This is the fourth installment of what I hope to be a complete “translation” of Romans. Please note that this is not scripture; it is my understanding of scripture. Any with questions or concerns should check the original.
In Romans chapter 3, Paul introduced a solution to the problem of being right with God: faith. Now in chapter 4, he explains that Abraham – the father of all Jews – was saved by faith. And we can (and must) be saved by faith as well.
Fourth chapter of Romans
So what now can we say about Abraham, our ancestor? What did he learn about how to have a right relationship with God?
If Abraham achieved a right relationship with God by always doing what is right, and never missing the mark, then he would have something to boast about before men (although not before God).
But what does the Bible say? The Bible says that Abraham trusted God … and that because of his trust, God saw Abraham as perfect in His eyes.
Now, when a man has a job, and works, his wages are not given to him as a gift. Rather, his employer owes him the money. If however, he does not work, and is still paid, then the money is a gift.
In the same way, the man who is not perfect but instead trusts God to make him perfect, his trust is accepted by God: God sees him as perfect. And this is an unearned gift.
King David says the same thing when he talks about the happiness of the man that God counts as perfect – as a free gift:
Blessed are those whose mistakes are forgiven – whose evil is forgiven, whose law-breaking is removed from memory.
Blessed is the man whose sin the Lord will never hold against him.
The question is: is this happiness only for Jews, or also for all the other people of the world? We have seen that because of Abraham’s faith, God saw him as perfect. When did God do this? When Abraham became the first Jew (by being circumcised) or before?
It was before, not after!
Then he received the marker of circumcision – a visible sign of the innocence that he had already been given by faith in God while he was still uncircumcised.
So Abraham is not only the father of Jews – those who are circumcized – but also the father of all of them that believe. He’s the father of Jews who are not only Jews but also Christians, and he’s the father of those who believe but do not undergo circumcision in the mistaken belief that it will set them up better before God.
It wasn’t because of perfect obedience to God’s law or because he was so good that Abraham was given the promise that his descendants would inherit the world, but it was because of faith. If it had been by perfect obedience, then his faith would have been unnecessary, and the promise useless.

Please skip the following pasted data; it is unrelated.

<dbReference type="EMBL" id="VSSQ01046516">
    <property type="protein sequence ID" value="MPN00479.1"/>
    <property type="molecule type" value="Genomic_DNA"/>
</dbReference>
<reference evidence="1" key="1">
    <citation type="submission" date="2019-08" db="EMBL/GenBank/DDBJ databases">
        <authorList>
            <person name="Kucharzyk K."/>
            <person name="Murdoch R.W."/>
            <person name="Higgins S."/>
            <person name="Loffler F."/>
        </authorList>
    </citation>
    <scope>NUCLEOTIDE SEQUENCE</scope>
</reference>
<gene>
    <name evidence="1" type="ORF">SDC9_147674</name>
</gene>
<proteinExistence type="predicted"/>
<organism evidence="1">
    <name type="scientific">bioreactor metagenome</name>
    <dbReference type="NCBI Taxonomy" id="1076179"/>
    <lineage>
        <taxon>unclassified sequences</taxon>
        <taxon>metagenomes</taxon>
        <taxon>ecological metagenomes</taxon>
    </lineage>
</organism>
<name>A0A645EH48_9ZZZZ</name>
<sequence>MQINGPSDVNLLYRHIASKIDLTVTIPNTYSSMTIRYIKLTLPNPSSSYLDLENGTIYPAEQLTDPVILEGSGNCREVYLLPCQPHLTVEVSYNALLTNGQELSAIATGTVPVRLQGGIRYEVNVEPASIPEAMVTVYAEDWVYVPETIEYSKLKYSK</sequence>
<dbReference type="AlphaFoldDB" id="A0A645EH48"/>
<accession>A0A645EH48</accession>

Why? Because with the law – which we can never keep – comes judgement. Or, on the other hand, if there was no law, there can be no law-breaking.
So instead, the promise is made real through faith, so that it might be given to all of us – all of Abraham’s children – by the grace of God. Abraham is the father of all of us: both Jews and Gentiles.
Indeed, as it was written long ago: “I have made you a father of many nations.” (Genesis 17:5). In the sight of God he is our father. And he believed on God – the God who gives life to the dead and creates anything He wants to out of nothing.
Against all hope, Abraham believed in hope – and so became the father of many nations: exactly the promise that had been given to him. As God said: “Count the stars, if you can. That is how many descendants you will have.” (Genesis 15:5)
Abraham needed a strong faith, because he was as good as dead when God gave him that promise: already about 100 years old! And his wife Sarah – who was old as well – had never been able to have children. But his mind didn’t boggle at God’s promises – he was strengthened in his faith and praised God, being 100% sure that God was able to to do whatever He promised.
And because of that, God viewed his faith as righteousness. And not him alone! God will also view our faith in Jesus Christ – who was raised from the dead – as righteousness.
Jesus was delivered to die for our rebellion against God, and He was raised again to live, so that we might be clean and pure and innocent before God.